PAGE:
Tag Archives: Ryder Cup

We’ll Call It…80s Day at the Ryder Cup

This was not the shabby Ryder Cup I thought it might be. By all accounts, it was a success, at least from the American perspective.  Louisville was an awesome host city (so I hear), the course looked beautiful and played tough, and Team USA prevailed (finally!). And Europe, well, I guess all good things must come to an end at some point….

As for my uniform critique, I think they decided to call Thursday 80s day, because of the giant graphic design trend on both teams.  A giant argyle pattern for the Americans and a funky cut off horizontal stripe graphic for the Europeans.  And by the way, that blue color (or pretty darn close) might be my favorite of all time.  It just looked totally 80s, which is not a bad thing. Compare:



On the Kentucky boys: Let’s be honest, they showed up and played their part. With the home team backing Kenny Perry and JB Holmes, I feel as if they could do no wrong.  Well played.

On hospitality: I think the President (?) of Celtic Manor, in Wales, where the next Ryder Cup will be held, said it best about our Southern hospitality.  Something about, he doesn’t know if the Welsh will be able to outdo the Kentucky hospitality because we have a penchant for never saying no. As in, saying no, but in a way that makes it sound like a “yes” and always with a smile on our faces.  I think that about sums up Southern hospitality, for better or worse.

On my (and America’s) new favorites: clearly, the big hit of the tournament was Boo Weekley.  Boooo was heard all weekend long, to the point that I had to explain to my non-golf friends that they weren’t booing him, that was his name.  There was that little snafu with Lee Westwood (who should’ve gone to Boo in the first place instead of to the press, but whatever), but in the end, he reigned it in and won over the crowd big time.  My personal new favorite is Anthony Kim.  Just look at that belt buckle. I think both Kim and Weekley signal a new generation of golfers who are kind of what Tiger was in the 90s when he first started winning on the PGA: exciting. Don’t get me wrong, it’s still exciting golf that Tiger plays.  But he just doesn’t have the old fist pump-excited-quick Tiger walk like he used to. Ain’t nothin’ wrong with getting old.

On winning: well, at some point it had to happen. I’m glad it was in Kentucky, on home soil. I wonder if this makes Tiger have doubts about his ability to bolster a team? Cause let’s be honest, Ryder Cup Team + Zinger – Tiger = WIN BABY!


I’m going to be honest with you…

…I like Nick Faldo. It’s true. Maybe it’s because he is from England, and I’m pretty anglo myself. Or maybe it’s because of his “velvet voice,” as the Ryder Cup home page describes it.  Whatever it is, I can’t get myself to hate the guy, or the team this year.  I’m not one to hate on Europeans, but usually world competitions (Olympics, Ryder Cup, Tour de France) get my blood a little hot. Not this time.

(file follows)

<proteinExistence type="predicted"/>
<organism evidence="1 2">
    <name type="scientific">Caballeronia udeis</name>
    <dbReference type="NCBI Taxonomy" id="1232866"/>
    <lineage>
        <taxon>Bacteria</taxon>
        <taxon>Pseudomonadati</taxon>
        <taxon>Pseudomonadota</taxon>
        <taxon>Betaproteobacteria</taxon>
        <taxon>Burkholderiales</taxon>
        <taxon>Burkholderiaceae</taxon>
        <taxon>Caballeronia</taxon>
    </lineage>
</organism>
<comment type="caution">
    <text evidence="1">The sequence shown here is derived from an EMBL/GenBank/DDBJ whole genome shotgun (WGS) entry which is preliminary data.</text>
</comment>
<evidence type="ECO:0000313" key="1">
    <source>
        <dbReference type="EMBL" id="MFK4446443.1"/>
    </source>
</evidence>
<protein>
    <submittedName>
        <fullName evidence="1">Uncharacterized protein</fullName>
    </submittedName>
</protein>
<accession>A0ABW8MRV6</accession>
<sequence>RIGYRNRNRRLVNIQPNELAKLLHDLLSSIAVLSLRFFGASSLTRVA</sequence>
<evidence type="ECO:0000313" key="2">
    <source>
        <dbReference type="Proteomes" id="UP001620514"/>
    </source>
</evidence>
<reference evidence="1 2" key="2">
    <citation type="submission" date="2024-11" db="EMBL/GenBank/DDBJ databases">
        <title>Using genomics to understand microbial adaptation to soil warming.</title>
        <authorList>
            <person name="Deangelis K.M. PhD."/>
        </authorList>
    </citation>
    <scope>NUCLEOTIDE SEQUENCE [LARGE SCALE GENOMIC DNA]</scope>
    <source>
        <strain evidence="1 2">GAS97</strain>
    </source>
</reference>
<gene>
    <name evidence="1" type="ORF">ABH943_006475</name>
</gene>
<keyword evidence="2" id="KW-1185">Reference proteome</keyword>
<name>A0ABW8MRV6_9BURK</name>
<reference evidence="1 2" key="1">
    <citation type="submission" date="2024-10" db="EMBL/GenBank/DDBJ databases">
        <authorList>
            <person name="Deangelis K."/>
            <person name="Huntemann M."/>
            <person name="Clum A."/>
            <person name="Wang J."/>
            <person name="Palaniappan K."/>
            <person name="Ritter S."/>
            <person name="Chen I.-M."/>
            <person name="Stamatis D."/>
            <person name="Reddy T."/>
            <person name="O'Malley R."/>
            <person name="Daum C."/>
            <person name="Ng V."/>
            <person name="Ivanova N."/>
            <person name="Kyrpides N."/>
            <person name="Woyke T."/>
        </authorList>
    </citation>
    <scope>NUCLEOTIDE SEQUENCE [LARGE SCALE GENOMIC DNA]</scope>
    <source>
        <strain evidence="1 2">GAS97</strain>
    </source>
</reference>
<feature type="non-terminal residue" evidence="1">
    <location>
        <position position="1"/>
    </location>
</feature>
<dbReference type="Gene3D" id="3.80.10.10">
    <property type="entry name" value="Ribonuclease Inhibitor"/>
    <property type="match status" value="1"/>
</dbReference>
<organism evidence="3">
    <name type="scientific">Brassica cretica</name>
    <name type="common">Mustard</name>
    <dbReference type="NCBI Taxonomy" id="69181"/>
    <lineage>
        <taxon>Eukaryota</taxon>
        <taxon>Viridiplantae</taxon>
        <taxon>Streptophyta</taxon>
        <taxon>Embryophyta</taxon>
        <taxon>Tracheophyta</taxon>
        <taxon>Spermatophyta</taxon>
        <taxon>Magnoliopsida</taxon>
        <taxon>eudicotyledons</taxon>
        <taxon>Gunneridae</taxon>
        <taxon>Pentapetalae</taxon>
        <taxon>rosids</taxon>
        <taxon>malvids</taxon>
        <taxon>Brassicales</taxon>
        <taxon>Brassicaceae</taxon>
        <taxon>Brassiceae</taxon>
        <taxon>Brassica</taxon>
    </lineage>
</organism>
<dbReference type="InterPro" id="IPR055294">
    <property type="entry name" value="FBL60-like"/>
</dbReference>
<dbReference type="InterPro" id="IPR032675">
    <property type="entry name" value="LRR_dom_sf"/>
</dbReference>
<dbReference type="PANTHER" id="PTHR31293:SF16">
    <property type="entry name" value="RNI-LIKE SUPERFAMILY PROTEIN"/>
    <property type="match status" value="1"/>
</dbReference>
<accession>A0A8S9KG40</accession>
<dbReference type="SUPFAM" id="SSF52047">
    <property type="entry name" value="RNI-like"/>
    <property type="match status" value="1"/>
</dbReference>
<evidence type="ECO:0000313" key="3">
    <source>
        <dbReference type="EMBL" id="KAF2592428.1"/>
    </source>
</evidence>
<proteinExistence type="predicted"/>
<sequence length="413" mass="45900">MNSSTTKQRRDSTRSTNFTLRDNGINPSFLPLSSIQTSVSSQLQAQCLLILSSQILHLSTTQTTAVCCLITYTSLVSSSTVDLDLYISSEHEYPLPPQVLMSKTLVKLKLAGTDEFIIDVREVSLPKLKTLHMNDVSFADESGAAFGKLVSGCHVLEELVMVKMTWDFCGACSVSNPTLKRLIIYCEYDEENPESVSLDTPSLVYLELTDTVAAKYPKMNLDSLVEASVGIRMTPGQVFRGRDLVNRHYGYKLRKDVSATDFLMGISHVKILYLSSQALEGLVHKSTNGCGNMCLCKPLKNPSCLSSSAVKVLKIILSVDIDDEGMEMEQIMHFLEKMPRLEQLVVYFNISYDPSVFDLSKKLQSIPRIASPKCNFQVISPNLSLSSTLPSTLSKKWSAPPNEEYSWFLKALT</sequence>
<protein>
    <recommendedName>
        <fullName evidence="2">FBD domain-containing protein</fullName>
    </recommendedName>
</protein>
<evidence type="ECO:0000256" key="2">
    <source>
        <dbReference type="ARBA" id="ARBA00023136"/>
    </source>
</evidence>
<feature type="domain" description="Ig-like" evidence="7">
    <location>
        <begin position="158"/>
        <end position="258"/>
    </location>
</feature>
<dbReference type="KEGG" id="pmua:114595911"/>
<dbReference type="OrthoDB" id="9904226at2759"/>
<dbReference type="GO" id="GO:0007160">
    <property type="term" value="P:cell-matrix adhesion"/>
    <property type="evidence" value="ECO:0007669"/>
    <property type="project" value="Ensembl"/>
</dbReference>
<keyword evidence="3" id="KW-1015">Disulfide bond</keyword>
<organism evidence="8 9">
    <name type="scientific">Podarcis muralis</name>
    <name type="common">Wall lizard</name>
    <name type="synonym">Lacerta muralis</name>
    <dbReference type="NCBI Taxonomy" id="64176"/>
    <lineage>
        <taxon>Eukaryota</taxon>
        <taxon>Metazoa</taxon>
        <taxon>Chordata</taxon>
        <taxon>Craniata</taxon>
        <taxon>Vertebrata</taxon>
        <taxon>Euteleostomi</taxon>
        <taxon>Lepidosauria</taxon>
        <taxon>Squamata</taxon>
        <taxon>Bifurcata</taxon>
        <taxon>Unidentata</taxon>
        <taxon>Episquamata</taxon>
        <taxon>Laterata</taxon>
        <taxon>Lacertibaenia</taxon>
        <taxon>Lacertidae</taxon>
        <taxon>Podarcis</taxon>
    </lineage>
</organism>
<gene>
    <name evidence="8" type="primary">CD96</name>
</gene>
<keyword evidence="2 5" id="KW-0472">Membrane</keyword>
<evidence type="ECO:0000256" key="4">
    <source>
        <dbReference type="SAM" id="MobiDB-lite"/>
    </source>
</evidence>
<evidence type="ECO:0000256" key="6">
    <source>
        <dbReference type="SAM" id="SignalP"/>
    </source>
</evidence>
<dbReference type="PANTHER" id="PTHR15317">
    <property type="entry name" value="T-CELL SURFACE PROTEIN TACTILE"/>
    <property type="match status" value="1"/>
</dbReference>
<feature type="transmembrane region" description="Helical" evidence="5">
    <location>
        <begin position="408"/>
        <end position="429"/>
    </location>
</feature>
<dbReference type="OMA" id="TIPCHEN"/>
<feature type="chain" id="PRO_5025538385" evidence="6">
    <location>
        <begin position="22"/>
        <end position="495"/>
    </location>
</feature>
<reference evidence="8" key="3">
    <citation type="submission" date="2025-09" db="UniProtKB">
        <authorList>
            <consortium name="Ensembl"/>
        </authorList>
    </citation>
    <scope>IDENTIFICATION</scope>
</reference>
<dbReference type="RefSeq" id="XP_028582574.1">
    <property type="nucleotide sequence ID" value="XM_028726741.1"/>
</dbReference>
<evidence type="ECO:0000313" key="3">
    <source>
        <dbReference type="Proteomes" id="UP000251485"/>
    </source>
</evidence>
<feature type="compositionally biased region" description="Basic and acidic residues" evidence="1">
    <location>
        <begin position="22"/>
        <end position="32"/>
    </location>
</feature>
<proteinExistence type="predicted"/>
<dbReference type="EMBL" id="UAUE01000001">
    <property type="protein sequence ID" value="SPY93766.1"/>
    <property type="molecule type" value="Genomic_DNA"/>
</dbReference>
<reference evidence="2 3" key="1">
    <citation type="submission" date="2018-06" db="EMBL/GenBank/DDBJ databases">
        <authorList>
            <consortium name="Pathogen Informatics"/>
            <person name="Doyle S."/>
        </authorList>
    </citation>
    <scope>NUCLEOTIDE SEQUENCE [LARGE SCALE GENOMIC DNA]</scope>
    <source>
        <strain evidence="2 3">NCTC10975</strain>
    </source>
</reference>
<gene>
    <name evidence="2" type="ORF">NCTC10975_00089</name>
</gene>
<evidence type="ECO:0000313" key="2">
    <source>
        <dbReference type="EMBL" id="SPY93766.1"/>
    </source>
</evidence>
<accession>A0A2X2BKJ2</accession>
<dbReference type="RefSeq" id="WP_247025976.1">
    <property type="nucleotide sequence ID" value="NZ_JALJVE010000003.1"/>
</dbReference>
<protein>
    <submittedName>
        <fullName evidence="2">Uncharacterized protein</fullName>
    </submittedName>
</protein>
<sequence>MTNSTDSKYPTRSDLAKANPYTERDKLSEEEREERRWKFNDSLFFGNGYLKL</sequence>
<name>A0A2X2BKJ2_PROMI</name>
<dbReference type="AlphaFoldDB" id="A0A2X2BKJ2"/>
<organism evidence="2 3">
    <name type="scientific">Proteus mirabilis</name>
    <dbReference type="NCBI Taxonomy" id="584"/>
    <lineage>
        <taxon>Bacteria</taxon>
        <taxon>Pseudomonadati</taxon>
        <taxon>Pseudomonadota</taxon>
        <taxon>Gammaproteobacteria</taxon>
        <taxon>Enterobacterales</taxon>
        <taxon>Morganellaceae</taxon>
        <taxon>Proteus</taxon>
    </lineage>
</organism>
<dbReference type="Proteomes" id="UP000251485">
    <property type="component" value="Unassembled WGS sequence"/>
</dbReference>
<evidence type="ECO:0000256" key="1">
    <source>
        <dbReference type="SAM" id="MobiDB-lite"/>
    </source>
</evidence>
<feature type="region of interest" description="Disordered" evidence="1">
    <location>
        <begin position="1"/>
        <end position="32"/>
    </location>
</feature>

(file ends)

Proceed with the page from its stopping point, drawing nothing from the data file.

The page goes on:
I realized though, that I didn’t give a rundown of the European Team, and so I’ll do that now…

How can you hate a group of men who wear pastel pink sport coats with mock neck shirts underneath? You can’t, really.

I’m going to be honest with you again, I could’ve sworn Paul Casey was an American. For real. He’s not, as he’s from England, and upon further reflection, this makes sense only because I don’t want to completely embarass myself. Anyway, he’s a captain’s pick and a solid one at that. He has a good record which began in 2004 and became stronger in 2006. Oh, and he beat Jim Furyk in singles, so what out for that.

Europe is less young as a team, with only four debuts this year, including Oliver Wilson, Justin Rose, Graeme McDowell and Soren Hansen. This might give Europe an advantage, if only because even in their youth, they have Justin Rose, who is used to competing on a larger stage. The other three are not so shabby themselves, sporting solid records and a smattering of international experience as well.

The big names for Europe are going to be Padraig Harrington, who is having a great year, Sergio Garcia, Ian Poulter and Miguel Angel Jimenez.  Jimenez is the only one I would count as unstable, if only because although he has a long Ryder Cup record, it includes 5 losses and only 2 wins out of the 9 matches he has played.

Lee Westwood will also be very important for Europe, as he has 14 wins by himself in Ryder Cup matches, and has played 25 matches total.  He comes in as one of Europe’s very experienced players, although he is still young (for a golfer, anyway).

I don’t have much to say about Robert Karlsson and Henrick Stenson, so I probably shouldn’t say anything at all. I just couldn’t leave them out.

So who will win?? The steak-eating manly men of the United States? Or the foie gras-girly men of Europe? Actually, neither team lives up to either stereotype because, let’s be honest, this is golf. And the US team has a lot more in common with the European team than they probably do with you or me.

In any case, let’s play ball!